But our often unlucky heroine didn't not let her, yet again, quite lousy birthday get her down ;-).  She now had a (pretty) great job as a producer of a "hard-hitting" (if tabloidish) News Program called "Hard News" where her über-focused / no-nonsense anchor Miranda (played by Sarah Solemani) would take her guests (often enough quite awful/unsavory despots and/or their henchmen) to a (quite comfortable-looking) "sofa" for questioning.  (Think Monty Python's "Spanish Inquisition" -- "Bring out ... the comfy chair" ;-) ;-).   Of course, Bridget, the producer, would often get distracted by other things and feed Miranda (into whose earpiece she'd be talking) wildly inappropriate questions and comments that would, of course, "make the show" even as the questions / comments would undermine it.

Miranda, about the same age as Bridget, thankful for Bridget's unscripted goofiness (as it paid _her bills_ as well), decides that what Bridget really needs is to "hookup with a man" and get one epic ...  So she takes her to a contemporary Woodstock-like music festival complete with quite tidy Mongolian hookup "yurts" (part of the thematics of film appeared to be how everything today, even raunchy no-holds barred hedonism is actually quite scripted and sanitized today).  There she does, in fact, hook-up with an American looker (played by Patrick Dempsey) named "Jack."  A week later, at a far more traditional / staid Christianing she runs into her old and far-more stiff  British boyfriend Mark Darcy (played by Colin Firth).  Despite her/their better judgement, the two end up spending the night together as well.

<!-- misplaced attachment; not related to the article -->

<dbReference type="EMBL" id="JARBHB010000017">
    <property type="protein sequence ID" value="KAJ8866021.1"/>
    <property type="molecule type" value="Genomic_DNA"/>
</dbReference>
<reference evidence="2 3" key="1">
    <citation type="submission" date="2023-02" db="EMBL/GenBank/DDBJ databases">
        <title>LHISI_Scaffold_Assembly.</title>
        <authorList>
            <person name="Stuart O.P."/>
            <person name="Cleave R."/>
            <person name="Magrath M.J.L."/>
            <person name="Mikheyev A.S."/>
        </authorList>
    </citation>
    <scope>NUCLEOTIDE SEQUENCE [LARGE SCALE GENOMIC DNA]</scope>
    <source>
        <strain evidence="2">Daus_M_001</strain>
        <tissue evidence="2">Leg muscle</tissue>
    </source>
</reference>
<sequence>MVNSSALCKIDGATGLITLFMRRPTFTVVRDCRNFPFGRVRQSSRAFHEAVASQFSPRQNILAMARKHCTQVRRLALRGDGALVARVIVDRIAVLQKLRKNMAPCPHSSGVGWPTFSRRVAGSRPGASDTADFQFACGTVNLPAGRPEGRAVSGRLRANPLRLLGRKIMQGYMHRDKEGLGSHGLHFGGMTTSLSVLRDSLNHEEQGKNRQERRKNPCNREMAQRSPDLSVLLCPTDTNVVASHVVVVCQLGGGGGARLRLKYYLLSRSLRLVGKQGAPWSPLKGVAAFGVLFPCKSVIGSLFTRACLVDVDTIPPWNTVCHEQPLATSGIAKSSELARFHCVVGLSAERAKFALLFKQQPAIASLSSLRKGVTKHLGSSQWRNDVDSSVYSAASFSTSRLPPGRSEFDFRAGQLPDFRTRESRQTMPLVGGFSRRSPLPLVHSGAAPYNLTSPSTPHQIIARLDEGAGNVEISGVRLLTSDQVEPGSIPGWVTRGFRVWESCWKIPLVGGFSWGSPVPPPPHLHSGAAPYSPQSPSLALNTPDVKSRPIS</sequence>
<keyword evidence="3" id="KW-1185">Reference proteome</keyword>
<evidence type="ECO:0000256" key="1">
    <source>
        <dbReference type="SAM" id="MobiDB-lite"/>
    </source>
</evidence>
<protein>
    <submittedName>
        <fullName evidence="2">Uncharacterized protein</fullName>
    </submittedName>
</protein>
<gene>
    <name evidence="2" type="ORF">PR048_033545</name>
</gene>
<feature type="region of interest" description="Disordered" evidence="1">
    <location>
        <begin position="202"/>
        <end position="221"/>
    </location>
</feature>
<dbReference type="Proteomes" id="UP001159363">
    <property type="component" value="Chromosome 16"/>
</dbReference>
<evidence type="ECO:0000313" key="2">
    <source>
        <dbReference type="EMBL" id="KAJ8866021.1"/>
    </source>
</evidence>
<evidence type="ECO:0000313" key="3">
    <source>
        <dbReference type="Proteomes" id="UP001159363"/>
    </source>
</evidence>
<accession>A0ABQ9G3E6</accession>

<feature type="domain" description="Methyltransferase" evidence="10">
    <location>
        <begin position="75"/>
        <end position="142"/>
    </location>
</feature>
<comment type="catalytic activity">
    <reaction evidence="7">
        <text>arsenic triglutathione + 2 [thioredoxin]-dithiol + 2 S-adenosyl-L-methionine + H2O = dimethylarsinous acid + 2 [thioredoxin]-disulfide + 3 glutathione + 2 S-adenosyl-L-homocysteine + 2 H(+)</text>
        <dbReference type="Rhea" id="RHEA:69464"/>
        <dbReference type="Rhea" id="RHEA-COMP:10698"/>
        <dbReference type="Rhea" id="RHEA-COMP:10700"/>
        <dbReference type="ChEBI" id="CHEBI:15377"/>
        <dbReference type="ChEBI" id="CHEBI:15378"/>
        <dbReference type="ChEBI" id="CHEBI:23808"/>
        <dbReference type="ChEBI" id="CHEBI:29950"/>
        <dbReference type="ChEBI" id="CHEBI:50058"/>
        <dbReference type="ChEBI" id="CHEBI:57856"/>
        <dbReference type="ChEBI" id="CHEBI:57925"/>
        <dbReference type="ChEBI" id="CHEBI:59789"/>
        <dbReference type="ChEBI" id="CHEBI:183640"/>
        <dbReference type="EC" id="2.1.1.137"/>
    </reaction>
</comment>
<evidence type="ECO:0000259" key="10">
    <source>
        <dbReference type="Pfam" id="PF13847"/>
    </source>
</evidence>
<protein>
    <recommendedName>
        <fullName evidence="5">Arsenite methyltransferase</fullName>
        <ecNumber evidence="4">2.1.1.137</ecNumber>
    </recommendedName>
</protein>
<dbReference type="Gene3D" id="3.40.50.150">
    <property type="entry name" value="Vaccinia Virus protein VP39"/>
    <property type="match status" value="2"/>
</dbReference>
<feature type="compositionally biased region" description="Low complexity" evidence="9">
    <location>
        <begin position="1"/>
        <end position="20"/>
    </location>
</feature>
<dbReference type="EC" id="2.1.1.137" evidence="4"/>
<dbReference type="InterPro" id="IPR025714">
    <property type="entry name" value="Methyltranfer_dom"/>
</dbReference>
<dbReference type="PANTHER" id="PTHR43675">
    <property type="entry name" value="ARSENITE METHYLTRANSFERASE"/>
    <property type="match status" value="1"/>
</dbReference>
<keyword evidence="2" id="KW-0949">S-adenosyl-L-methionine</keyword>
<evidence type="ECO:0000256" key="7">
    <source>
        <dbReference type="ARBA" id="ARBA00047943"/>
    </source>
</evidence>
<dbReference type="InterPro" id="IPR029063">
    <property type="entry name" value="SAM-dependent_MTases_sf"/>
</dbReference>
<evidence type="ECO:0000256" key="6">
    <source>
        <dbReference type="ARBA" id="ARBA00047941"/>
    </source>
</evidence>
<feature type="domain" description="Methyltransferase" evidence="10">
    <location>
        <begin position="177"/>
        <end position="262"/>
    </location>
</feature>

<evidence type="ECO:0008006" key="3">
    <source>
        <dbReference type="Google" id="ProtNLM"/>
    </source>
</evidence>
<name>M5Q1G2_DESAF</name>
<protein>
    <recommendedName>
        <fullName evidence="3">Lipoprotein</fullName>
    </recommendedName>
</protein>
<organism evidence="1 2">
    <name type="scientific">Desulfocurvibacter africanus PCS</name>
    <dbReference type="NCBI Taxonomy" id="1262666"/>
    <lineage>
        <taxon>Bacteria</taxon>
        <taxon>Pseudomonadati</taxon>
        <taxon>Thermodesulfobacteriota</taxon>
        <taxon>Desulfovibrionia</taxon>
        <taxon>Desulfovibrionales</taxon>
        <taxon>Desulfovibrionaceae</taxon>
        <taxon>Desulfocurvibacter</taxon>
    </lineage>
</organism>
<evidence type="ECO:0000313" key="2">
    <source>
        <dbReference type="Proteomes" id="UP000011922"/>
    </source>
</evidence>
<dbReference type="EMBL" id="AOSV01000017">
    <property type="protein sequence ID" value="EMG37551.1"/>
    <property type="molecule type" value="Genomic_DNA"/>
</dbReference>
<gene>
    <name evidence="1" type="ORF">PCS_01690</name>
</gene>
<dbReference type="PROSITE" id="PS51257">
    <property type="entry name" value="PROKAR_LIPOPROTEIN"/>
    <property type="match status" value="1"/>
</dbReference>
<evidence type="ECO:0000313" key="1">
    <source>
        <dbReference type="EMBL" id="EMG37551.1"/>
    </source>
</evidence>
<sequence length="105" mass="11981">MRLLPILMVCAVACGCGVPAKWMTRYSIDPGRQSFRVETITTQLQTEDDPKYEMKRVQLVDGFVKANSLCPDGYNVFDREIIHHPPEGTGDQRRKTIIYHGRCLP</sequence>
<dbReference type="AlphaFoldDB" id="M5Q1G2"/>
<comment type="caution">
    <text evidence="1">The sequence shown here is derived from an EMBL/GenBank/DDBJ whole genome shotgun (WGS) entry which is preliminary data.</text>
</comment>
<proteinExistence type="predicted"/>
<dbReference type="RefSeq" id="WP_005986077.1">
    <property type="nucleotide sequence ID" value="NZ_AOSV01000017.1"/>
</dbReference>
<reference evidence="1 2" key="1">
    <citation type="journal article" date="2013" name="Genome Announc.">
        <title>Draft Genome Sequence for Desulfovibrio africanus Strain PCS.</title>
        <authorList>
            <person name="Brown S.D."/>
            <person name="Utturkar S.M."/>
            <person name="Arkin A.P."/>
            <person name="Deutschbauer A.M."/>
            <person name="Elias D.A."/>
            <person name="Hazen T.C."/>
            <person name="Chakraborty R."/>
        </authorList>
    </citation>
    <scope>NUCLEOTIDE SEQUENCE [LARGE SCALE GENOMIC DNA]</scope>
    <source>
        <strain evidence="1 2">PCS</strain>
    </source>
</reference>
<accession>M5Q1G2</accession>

A number of weeks later, Bridget finds herself pregnant, and of course, doesn't know by whom, and ... in typical Bridget Jones fashion can't seen to find an easy way to tell either of the other.  Much of course ensues ...

It makes for _a strange_ sort of comedy to write about (positively) on a Catholic blog ;-).  But underneath the story is actually a more-or-less consistent bias toward the traditional.  Yes, Bridget is a klutz.  Yes, her good yet ever-stiff ex is often incredibly boring (even to himself).  BUT ... in the end both are more authentic, more "made for each other" than the faux "über-self-realized" (nominally "far more perfect") others who surround them.


Strange as it may be, this is a goofy, middle-aged rom-com that leaves one with much to think about ;-).  (Pretty) good job!



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Sunday, September 18, 2016

Blair Witch [2016]

MPAA (R)  CNS/USCCB (A-III)  RogerEbert.com (2 Stars)  AVClub (B-)  Fr. Dennis (3 Stars)

IMDb listing
CNS/USCCB (K. Jensen) review
Los Angeles Times (J. Chang) review
RogerEbert.com (B. Tallerico) review
AVClub (A.A. Dowd) review 


Blair Witch [2016] (directed by Adam Wingard, screenplay by Simon Barrett) is a rather benign "20 years later" sequel (wow, it's been nearly twenty years...) to The Blair Witch Project [1999] which, "back in the day" had really "turned heads" / caught the attention of movie goers and movie producers alike.  Yes, the original BWP was the very first film built around the "lost footage" device that has become part-and-parcel of horror / "scary movies" ever since.